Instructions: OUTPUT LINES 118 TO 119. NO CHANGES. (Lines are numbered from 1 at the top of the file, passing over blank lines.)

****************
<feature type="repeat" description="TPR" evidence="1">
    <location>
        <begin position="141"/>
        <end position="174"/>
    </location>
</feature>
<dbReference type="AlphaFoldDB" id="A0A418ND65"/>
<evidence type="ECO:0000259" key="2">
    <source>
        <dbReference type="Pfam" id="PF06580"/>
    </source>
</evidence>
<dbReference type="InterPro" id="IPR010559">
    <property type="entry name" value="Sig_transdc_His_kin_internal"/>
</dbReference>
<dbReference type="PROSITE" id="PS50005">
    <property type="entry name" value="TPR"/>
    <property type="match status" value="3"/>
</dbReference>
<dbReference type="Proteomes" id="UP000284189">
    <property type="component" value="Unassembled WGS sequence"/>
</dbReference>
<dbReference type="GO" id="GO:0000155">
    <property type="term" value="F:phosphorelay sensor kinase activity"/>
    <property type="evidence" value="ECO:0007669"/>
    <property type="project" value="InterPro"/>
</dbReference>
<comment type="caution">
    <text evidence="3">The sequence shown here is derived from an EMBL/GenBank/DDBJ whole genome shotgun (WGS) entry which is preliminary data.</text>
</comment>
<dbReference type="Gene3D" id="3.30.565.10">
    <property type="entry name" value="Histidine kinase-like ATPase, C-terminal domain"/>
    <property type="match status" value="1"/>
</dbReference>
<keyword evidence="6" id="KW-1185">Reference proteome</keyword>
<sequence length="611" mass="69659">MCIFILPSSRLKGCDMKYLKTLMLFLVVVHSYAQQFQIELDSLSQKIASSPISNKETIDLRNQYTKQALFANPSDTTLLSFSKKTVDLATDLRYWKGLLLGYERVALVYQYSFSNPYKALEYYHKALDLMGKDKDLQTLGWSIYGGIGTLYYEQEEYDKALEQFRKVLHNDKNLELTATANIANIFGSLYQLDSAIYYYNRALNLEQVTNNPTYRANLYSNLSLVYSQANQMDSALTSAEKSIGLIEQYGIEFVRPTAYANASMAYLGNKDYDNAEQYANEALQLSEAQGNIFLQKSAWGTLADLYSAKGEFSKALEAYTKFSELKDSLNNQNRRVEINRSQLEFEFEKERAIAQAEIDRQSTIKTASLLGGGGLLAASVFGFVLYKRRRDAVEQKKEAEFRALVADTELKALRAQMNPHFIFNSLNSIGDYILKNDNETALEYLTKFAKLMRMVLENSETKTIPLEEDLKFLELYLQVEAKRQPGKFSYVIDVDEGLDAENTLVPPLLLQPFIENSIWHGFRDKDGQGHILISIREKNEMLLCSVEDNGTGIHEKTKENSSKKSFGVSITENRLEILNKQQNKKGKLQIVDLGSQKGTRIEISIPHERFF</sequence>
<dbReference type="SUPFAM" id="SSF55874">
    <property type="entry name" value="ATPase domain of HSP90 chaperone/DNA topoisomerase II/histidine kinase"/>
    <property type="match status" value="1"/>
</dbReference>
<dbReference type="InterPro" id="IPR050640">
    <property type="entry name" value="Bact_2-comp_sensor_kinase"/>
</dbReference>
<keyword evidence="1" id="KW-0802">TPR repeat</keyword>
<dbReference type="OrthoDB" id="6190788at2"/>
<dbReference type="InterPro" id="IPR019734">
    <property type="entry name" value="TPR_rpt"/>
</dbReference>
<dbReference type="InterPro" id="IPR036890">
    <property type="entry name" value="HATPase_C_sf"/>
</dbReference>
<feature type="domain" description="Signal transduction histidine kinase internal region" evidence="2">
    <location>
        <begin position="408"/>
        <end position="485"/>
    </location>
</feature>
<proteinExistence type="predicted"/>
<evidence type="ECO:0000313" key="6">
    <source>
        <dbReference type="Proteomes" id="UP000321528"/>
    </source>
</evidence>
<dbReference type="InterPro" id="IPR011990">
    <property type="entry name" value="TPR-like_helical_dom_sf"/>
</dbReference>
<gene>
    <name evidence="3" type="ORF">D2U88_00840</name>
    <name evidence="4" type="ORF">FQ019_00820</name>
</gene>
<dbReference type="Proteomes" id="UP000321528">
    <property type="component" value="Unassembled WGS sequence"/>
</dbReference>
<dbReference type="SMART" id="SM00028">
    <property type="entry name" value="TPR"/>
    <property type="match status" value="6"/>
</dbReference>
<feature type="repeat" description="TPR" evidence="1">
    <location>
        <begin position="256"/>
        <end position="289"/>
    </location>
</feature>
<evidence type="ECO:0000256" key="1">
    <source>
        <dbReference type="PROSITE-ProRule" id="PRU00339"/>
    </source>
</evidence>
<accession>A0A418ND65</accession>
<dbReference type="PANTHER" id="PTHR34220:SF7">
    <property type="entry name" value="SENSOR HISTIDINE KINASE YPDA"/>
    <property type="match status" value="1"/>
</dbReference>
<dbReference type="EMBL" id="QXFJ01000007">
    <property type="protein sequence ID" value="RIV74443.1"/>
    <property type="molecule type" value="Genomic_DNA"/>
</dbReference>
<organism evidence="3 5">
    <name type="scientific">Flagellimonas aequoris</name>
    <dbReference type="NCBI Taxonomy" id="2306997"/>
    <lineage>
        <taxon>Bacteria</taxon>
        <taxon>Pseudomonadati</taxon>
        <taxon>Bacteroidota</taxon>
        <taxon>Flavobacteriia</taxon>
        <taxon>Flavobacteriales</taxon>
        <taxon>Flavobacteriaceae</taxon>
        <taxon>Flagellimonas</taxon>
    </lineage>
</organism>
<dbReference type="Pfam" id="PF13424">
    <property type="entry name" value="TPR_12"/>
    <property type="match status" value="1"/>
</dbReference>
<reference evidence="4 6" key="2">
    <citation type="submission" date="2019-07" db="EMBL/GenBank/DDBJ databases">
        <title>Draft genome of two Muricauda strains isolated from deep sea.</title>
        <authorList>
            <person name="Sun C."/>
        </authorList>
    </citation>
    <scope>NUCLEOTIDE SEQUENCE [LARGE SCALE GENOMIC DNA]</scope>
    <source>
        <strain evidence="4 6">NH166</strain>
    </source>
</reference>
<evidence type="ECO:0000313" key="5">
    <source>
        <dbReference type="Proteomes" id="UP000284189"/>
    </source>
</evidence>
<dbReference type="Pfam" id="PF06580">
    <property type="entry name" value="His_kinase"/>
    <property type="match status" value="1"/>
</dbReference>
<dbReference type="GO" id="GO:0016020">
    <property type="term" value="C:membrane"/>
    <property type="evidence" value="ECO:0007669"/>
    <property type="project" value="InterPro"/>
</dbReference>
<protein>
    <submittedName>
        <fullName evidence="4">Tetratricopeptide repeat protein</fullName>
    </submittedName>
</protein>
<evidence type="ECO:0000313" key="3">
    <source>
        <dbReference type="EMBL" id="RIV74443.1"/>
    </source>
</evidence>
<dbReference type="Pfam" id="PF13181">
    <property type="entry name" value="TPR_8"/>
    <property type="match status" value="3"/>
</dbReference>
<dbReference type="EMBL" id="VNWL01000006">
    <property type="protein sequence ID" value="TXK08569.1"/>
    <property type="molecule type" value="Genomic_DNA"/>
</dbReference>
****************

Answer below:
        <authorList>
            <person name="Sun C."/>